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Front Mezz Junkies
September 12th, 2017

“The replacements, White and Henderson, are equally astounding…It’s a powerful four-person production, directed by Sam Gold, creating with this new crew of actors an equal and just as powerful (maybe even more so) production than the one I saw a week before the 2017 Tony deadline. Gold doesn’t hold back on the punches, giving his cast numerous opportunities to use this play to score big on many different levels, while also being funny and thoroughly engaging.”
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Broadway Blog
May 11th, 2017

"Nimbly written by Lucas Hnath and exquisitely directed by Sam Gold, 'A Doll’s House, Part 2' is a tour de force for its ensemble of actors, each of whom has earned a Tony nomination for his or her performance...Gold directs 'A Doll’s House, Part 2' with the precision of a surgeon, gifting the ensemble with a physical and emotional roadmap that is nothing short of electric."
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C
April 27th, 2017

"A bright (in all senses of the word), albeit slight 90-minute play that cleverly follows up on some of Ibsen’s themes about marriage and equality. Better yet, the seemingly tireless Sam Gold has directed a beautifully chosen four-person cast that brings out both the work’s layers and its levity...It’s partly Metcalf’s generosity to her fellow performers that makes the production work as well as it does; she’s a star who has no interest in a star turn."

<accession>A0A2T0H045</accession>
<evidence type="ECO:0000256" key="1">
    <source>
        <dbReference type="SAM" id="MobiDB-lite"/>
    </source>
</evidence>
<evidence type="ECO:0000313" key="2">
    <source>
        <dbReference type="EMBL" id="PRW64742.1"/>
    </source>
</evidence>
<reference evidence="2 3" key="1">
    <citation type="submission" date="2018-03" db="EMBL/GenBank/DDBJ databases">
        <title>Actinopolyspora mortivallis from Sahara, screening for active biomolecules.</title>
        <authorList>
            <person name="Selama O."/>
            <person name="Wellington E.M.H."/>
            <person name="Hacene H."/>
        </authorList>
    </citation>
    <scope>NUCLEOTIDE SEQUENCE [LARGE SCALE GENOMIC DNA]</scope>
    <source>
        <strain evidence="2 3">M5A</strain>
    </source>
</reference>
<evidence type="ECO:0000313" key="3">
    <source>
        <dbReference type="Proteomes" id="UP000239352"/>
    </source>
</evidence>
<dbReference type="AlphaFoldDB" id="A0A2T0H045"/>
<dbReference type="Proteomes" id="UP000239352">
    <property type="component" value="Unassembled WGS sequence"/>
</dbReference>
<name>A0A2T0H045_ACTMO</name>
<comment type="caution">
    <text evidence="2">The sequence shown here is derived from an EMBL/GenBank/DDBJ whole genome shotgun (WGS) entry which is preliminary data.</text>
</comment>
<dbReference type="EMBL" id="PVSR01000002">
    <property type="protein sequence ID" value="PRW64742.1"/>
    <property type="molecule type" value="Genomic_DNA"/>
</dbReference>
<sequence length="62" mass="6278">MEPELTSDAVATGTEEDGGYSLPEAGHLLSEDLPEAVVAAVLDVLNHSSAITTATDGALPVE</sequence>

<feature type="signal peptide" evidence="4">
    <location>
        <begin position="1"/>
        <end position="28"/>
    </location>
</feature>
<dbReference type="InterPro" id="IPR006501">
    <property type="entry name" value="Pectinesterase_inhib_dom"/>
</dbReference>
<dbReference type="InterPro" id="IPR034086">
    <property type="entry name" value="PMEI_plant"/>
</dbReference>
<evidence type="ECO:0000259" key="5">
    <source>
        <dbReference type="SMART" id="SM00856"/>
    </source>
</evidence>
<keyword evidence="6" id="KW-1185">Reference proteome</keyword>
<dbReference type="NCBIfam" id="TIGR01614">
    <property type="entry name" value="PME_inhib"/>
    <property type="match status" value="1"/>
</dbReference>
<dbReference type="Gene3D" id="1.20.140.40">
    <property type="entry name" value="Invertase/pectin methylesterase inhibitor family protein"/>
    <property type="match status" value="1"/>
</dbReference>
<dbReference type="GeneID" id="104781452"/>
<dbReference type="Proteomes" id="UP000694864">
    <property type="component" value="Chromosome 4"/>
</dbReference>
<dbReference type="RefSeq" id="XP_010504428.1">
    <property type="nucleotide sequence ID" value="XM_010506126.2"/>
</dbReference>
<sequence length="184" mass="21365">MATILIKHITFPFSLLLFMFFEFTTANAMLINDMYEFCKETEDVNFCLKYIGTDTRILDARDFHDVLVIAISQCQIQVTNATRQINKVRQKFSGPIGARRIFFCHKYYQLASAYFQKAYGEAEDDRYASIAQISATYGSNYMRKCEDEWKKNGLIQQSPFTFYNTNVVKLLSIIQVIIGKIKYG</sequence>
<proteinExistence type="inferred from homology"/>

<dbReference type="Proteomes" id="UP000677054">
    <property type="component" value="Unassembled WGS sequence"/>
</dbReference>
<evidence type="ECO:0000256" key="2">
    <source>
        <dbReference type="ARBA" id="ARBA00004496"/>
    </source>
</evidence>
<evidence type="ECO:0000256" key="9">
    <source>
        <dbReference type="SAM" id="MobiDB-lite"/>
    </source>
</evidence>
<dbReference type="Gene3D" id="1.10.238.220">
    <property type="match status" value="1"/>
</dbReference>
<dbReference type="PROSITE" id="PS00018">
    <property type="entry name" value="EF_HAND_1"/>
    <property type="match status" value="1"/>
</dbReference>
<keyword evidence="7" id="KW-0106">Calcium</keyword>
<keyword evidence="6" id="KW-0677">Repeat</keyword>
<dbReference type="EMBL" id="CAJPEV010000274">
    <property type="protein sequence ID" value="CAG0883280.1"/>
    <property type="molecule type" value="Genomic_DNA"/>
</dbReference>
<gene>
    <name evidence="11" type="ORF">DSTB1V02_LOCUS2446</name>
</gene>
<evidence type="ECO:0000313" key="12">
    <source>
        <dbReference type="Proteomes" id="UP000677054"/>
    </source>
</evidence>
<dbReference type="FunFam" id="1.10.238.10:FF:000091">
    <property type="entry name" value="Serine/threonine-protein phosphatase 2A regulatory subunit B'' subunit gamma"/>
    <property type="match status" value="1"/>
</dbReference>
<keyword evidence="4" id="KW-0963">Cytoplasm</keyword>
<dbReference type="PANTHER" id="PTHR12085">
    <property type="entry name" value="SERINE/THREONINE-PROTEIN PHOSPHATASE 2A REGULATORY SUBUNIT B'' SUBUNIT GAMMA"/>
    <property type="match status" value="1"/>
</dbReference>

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Theatre's Leiter Side
May 13th, 2017

“'A Doll's House, Part 2' is entertaining, frequently funny, and quite thoughtful; it's also often unconvincing. There are times it produces the impression of having been forged by a playwright noting the choices made by a gathering of four gifted actors who've been asked to improvise plausible backstories...It's occasionally hoist by its own cleverness…Anything with Laurie Metcalf is worth seeing; to have her onstage throughout this play's…90 minutes is alone worth the price of admission.”
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DC Theatre Scene
April 27th, 2017

"A clever, surprisingly amusing and thought-provoking new play performed to winning effect by a quartet of first-rate actors...The main pleasures in 'A Doll’s House, Part 2,' are rooted in the chance to watch four accomplished performers...Gold puts the actors’ performances front and center, often literally."
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Times Square Chronicles
May 6th, 2017

“Metcalf is over the top, playing this narcissistic woman to the hilt. It is clear she is enjoying playing this role, but I would have liked to see some subtlety...Cooper gives us the longing of a man who is clueless as to why his love is never enough. Our hearts break for him…I kept wanting to know why was the house so bare, Gold did however in this case bring out terrific performances. Hnath is a talented writer and his script is biting, sarcastic and like a whip.”
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The Guardian (UK)
April 27th, 2017